(l)      Should recommendations to make or increase contributions to a plan or IRA be expressly excluded from the definition of investment advice?

The DOL has requested a response to the second set of questions on or before the date that is 30 days after the date of publication of the Request in the Federal Register.

The U.S. Chamber of Commerce has asked the DOL for an extension of the second set of questions to 60 days following publication of the RFI in the Federal Register.

The broad range of the questions under the RFI, and the likely significant amount of industry and investor comments that will be provided, call into question whether we are truly close to having a final set of rules around which the financial industry can effectively plan.

House Passes Regulatory Reform That Would Loosen Restrictions on BDCs and Other Funds

Posted in Investment Adviser Regulation

On June 8, 2017, the U.S. House of Representatives, by a vote mostly along party lines, approved a bill that would repeal many of the Dodd-Frank Wall Street Reform and Consumer Protection Act (“Dodd-Frank”) requirements and significantly reduce the regulatory burden for financial institutions. If enacted in its current form, the Financial CHOICE Act of 2017 (the “CHOICE Act”) would also alter the regulatory landscape for business development companies (“BDCs”), investment companies and investment advisers. Among other things, the CHOICE Act would:

  • Loosen some restrictions on BDCs concerning leverage, preferred stock, proxy procedures and investments;
  • Tighten the burden of proof for plaintiffs suing investment advisers for breach of fiduciary duty;
  • Broaden the exemption from the definition of an “investment company” available to venture capital funds; and
  • Streamline the process for investment companies and investment advisers to obtain exemptive orders.

The CHOICE Act, which passed 233-186, was sent to the Senate for consideration on June 12, 2017. Here is a summary of key provisions of the CHOICE Act that affect BDCs, investment companies and investment advisers.

Read our client alert.

PLI Webinar – Packaged Retail and Insurance-based Investment Products: Final Preparations

Posted in Events

Wednesday, July 26, 2017
12:00 p.m. – 1:00 p.m. EDT

After one false start, the PRIIPs Regulation will finally become effective at the beginning of 2018 and will herald a new approach for pre-contractual disclosure in the form of a Key Information Document (“KID”) in relation to retail packaged investment products.  The Regulation will impact upon many different types of product including transferable securities, derivatives, funds, structured products and insurance-based products.  Although many firms have already undertaken significant work to be ready to comply with the new rules in 2018, significant challenges remain. Not least of these, the “level 3” guidance, to be in the form of Q&As, which is expected to provide important assistance in the preparation of KIDs, has not yet been published.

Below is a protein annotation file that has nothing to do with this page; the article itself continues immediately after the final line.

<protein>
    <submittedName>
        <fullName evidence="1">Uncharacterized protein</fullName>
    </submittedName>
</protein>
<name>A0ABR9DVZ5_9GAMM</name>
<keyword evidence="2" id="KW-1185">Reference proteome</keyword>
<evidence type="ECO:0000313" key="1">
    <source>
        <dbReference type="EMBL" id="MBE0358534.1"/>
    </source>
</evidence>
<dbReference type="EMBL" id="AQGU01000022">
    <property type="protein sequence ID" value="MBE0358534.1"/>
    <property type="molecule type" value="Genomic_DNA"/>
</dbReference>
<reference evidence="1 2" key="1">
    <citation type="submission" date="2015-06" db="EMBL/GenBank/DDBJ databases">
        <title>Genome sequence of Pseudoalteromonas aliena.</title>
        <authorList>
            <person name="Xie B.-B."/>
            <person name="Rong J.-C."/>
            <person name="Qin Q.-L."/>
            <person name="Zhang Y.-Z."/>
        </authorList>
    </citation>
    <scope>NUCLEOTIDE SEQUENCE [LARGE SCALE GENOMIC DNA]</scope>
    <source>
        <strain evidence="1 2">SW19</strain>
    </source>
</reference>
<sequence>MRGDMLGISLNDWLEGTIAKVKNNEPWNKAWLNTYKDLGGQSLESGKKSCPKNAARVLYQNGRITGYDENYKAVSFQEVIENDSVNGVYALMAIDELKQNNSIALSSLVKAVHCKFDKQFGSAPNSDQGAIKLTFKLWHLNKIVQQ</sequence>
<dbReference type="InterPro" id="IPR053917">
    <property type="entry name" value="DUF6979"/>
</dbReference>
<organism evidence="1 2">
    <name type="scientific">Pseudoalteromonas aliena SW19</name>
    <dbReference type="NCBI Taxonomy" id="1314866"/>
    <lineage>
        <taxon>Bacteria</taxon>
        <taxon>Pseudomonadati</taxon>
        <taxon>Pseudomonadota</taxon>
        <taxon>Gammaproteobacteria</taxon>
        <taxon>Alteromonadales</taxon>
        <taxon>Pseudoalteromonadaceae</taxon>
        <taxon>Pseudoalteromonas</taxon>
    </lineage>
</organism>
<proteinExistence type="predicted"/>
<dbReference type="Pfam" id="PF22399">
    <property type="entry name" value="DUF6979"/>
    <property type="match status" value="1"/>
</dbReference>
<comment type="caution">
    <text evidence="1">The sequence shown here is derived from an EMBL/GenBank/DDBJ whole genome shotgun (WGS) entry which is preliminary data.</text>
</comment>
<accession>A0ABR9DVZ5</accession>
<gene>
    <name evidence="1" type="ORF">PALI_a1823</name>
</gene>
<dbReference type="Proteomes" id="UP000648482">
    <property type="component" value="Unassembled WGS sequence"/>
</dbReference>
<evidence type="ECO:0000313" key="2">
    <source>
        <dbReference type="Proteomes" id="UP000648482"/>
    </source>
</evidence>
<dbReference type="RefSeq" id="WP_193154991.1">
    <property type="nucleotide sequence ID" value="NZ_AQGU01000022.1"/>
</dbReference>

During the presentation, we will highlight:

  • principal issues in connection with the implementation of the PRIIPs Regulation including its scope;
  • challenges in completing the KID, particularly in relation to complex products; and
  • its impact on secondary sales of relevant products.


PLI will provide CLE credit.

For more information, or to register, please click here.

IFLR Webinar – Regulatory Burden Relief: What to Anticipate

Posted in Broker-Dealer Regulation, Events, Investment Adviser Regulation

Tuesday, July 25, 2017
10:00 a.m. – 11:30 a.m. EDT

Join us as presenters share their views and predictions regarding:

  • the Presidential Orders relating to deregulation;
  • the Treasury Department’s initial report regarding the core principles of financial regulation;
  • the Financial CHOICE Act and its principal provisions;
  • the areas of regulatory reform as to which compromise may be possible; and
  • the likely path forward for regulatory reform and what you should expect in 2017.


  • Oliver Ireland
    Partner, Morrison & Foerster LLP
  • Paul Kupiec
    Resident Scholar, American Enterprise Institute
  • Anna Pinedo
    Partner, Morrison & Foerster LLP

CLE credit is pending for California and New York.

For more information, or to register, please click here.